Yes, even google maps can’t always help. I used to never get a map from the car rental counter — I’d say, “I don’t need a map, I lived here!” Now I take 2 maps, one for the car and one for my purse and I’m still lost.

  2. Averil Dean

    There is something indescribably awful about revisiting a place you once knew well. You feel you should still have your bearings—after all, the house hasn’t moved—but everything about the scene is disconcerting, as if you woke one morning to find all your rooms rearranged. Only you’re the intruder. Everyone else knows where things are; you only know where they were. It’s a lonely feeling.

    Your writing just kills me. I’ve read this three times, imagining you in your car.

    1. Teri Carter

      That is exactly it, Averil. Like waking up in your own house with all of the rooms and furniture out of place, an intruder — a cautious intruder at that — in your own space.

      Who would think you’d need a map and directions in a place so familiar you didn’t used to need street names to find your way? (These used to be my kind of directions: “Turn left at the old church and go down snake hill. It’s the house with the orange swing set. If you get to the Kwik Stop you’ve gone too far.”)

  3. Angie LaForest

    I remember seeing your Mom at the Kelso gym years before I knew you. I think it was a wedding. She was wearing a blue shawl and appeared to be very uneasy. I noticed she seemed very frail, but beautiful.
    So when you say she didn’t like to be crowded, that might explain why she looked like she wanted to be anywhere but there!
    I wanted to say hello to her, because nobody was sitting with her or talking to her, not even your step dad, but I was more timid in those days. I wish now I would have. I hate to see someone that looks alone in a crowd.

    1. Teri Carter

      Oh Angie, bless you for sharing that. My mother lived in Kelso for 25 years and never felt she belonged. It’s not the easiest place for an outsider, especially a self-conscious outsider and with that particular husband. Thank you for wanting to be kind to her.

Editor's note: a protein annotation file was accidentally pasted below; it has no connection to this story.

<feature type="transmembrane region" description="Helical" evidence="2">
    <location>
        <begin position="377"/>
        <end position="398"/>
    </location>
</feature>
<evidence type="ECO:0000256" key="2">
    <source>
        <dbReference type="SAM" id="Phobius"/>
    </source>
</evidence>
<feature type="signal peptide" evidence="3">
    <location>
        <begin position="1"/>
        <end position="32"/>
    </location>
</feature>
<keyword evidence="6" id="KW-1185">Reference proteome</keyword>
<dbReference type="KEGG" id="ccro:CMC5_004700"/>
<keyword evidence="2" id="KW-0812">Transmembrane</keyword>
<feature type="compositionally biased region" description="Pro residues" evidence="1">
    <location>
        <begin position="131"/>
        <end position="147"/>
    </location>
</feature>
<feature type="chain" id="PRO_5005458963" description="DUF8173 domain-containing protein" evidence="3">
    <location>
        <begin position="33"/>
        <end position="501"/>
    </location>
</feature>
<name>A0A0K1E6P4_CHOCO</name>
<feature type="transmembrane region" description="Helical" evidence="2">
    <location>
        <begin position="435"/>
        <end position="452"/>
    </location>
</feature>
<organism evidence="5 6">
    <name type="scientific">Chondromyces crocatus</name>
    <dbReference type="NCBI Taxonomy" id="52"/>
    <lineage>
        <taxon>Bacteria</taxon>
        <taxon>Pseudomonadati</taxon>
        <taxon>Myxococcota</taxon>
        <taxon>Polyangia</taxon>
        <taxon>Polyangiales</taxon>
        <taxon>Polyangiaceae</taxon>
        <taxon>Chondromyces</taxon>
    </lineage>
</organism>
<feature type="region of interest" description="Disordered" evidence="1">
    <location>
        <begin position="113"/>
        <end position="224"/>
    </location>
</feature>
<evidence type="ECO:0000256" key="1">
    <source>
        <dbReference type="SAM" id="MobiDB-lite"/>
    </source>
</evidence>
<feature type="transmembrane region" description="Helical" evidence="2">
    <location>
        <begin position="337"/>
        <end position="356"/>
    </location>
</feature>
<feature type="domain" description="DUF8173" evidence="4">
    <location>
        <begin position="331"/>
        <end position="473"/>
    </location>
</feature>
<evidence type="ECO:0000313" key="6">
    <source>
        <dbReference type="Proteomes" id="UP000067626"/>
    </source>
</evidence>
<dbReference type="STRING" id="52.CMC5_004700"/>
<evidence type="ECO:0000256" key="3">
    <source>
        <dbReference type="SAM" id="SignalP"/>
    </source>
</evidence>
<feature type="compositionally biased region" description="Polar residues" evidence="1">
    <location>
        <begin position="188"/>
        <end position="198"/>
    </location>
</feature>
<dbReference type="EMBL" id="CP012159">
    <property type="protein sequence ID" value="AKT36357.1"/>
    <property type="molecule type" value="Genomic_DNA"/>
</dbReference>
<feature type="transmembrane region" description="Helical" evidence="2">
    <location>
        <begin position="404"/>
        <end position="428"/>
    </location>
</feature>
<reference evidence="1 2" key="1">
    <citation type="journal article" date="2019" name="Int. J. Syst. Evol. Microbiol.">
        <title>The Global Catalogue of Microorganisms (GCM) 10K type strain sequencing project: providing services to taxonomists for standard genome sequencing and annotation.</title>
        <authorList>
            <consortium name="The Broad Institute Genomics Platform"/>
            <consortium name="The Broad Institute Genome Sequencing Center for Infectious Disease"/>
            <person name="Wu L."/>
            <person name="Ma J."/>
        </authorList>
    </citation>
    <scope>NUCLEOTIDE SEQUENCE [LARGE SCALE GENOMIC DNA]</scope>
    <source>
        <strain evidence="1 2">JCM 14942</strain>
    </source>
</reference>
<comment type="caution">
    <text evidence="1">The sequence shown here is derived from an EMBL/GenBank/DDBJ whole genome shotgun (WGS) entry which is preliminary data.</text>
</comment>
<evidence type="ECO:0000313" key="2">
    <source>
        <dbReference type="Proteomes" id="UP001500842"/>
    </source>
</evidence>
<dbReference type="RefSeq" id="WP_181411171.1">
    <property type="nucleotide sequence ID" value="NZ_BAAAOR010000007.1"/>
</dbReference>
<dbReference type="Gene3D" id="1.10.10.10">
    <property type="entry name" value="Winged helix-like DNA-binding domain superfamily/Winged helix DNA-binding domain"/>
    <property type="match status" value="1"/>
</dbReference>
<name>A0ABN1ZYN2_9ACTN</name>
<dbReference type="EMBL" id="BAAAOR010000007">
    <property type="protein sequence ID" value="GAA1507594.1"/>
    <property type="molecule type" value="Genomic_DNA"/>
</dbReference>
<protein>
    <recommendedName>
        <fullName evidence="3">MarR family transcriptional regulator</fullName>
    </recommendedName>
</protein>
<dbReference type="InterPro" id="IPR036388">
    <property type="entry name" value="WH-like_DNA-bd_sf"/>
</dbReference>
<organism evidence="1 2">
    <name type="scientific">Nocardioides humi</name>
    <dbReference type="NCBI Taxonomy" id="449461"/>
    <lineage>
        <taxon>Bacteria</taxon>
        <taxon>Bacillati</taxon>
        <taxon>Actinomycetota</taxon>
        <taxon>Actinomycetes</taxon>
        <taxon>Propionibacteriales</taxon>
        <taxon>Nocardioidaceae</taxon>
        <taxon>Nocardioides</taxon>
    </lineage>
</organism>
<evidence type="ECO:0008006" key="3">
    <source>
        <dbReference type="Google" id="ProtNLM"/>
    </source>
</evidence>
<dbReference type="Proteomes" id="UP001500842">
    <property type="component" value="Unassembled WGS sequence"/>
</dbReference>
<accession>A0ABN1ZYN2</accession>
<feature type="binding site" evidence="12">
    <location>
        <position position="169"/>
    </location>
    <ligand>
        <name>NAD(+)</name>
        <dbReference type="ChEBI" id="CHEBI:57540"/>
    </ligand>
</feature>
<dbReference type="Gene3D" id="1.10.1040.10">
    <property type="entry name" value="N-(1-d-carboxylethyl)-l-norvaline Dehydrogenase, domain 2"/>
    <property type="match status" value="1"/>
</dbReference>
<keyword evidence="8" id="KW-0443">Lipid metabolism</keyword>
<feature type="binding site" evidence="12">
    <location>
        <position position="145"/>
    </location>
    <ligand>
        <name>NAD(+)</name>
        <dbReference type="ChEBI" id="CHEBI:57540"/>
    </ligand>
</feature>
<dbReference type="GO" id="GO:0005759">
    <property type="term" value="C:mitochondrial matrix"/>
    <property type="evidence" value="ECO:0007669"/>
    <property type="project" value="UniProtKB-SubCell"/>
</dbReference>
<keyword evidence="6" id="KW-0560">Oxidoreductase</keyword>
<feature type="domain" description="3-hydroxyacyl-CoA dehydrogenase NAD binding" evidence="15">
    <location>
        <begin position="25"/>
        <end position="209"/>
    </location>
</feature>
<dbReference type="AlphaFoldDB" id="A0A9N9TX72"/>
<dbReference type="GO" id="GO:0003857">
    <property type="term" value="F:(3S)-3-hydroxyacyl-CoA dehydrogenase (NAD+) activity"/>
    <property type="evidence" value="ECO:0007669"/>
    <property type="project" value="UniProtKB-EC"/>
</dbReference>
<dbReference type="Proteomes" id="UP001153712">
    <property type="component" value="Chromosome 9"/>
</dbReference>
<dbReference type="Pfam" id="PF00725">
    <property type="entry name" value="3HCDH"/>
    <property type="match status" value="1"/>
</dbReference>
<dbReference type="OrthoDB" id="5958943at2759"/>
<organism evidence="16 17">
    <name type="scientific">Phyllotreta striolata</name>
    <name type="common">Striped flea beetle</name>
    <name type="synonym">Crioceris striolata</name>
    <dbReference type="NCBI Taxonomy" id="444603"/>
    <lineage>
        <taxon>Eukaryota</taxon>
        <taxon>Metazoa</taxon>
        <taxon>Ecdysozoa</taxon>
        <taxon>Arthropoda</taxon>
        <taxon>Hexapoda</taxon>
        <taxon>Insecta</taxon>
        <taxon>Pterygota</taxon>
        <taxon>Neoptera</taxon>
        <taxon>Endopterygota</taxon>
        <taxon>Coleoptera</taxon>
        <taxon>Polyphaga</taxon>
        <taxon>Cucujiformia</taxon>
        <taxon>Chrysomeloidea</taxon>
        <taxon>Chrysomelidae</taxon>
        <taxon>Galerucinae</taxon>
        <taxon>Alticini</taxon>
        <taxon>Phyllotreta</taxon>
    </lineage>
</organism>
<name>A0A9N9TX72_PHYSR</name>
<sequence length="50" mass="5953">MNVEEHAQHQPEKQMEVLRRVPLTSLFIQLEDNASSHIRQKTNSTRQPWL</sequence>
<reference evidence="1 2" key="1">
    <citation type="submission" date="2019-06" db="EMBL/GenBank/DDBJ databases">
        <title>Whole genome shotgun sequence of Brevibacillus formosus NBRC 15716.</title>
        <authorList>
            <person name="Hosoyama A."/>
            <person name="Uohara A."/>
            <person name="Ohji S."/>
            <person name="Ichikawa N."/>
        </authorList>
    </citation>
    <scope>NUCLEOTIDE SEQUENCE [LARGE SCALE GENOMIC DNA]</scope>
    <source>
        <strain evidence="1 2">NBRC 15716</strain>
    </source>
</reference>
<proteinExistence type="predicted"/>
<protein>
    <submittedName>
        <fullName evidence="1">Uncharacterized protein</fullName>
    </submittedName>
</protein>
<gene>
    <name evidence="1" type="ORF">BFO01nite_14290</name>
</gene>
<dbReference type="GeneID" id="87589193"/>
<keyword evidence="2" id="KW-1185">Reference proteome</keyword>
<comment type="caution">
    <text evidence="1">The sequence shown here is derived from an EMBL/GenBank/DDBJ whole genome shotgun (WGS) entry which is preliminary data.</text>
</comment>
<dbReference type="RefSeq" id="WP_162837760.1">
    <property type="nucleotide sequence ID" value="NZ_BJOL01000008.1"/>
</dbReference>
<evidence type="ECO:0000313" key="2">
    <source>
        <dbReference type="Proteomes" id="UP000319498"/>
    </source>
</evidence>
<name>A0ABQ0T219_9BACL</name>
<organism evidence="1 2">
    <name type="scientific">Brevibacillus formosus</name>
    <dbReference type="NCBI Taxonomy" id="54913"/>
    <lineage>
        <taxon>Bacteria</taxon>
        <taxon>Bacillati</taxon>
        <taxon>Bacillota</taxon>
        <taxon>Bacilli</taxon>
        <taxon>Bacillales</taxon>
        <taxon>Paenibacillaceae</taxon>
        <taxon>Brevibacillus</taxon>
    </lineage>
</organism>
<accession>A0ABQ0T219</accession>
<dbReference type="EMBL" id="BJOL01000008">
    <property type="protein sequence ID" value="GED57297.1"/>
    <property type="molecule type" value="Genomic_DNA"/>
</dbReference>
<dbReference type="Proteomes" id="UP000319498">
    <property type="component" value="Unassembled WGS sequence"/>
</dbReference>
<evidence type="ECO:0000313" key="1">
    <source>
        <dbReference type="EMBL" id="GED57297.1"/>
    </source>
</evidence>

4. Angie LaForest

    You are right, outsiders are not welcome with open arms. My mom went through the same thing for many many years. I guess we understood how she felt, and Wade, well thats a whole story right there! I say no more!

  5. sherrystanfastanley

    So, beautiful, Teri-as always. Visiting your old home is probably the most bittersweet experience there is for anyone.

    When I was scouting out my town for houses a couple years, I spied a condo development right behind the cemetery where my father’s ashes are. It was a great neighborhood, and the only condos I had found that allowed real (not electronic) fences. Strangely, one of them went on the market right after I sold my house–the night before I planned to make an offer on another house.

    I discovered, after I moved in, that I can see the mausoleum where my dad’s ashes are right through the trees–it’s literally a two-minute walk past my backyard. I suppose some people may find that weird.

    But this weekend, I’m planning to go over for a little visit with my dad. I think I’ll take the dog. And have a cocktail in hand.

    1. Teri Carter

      And that was just meant to be. Your dad’s ashes so very close you can glance through the trees and say cheers, or walk your cocktail right over there and have a visit. I love this story.

  6. Josey

    gorgeous. you can feel it. such great writing.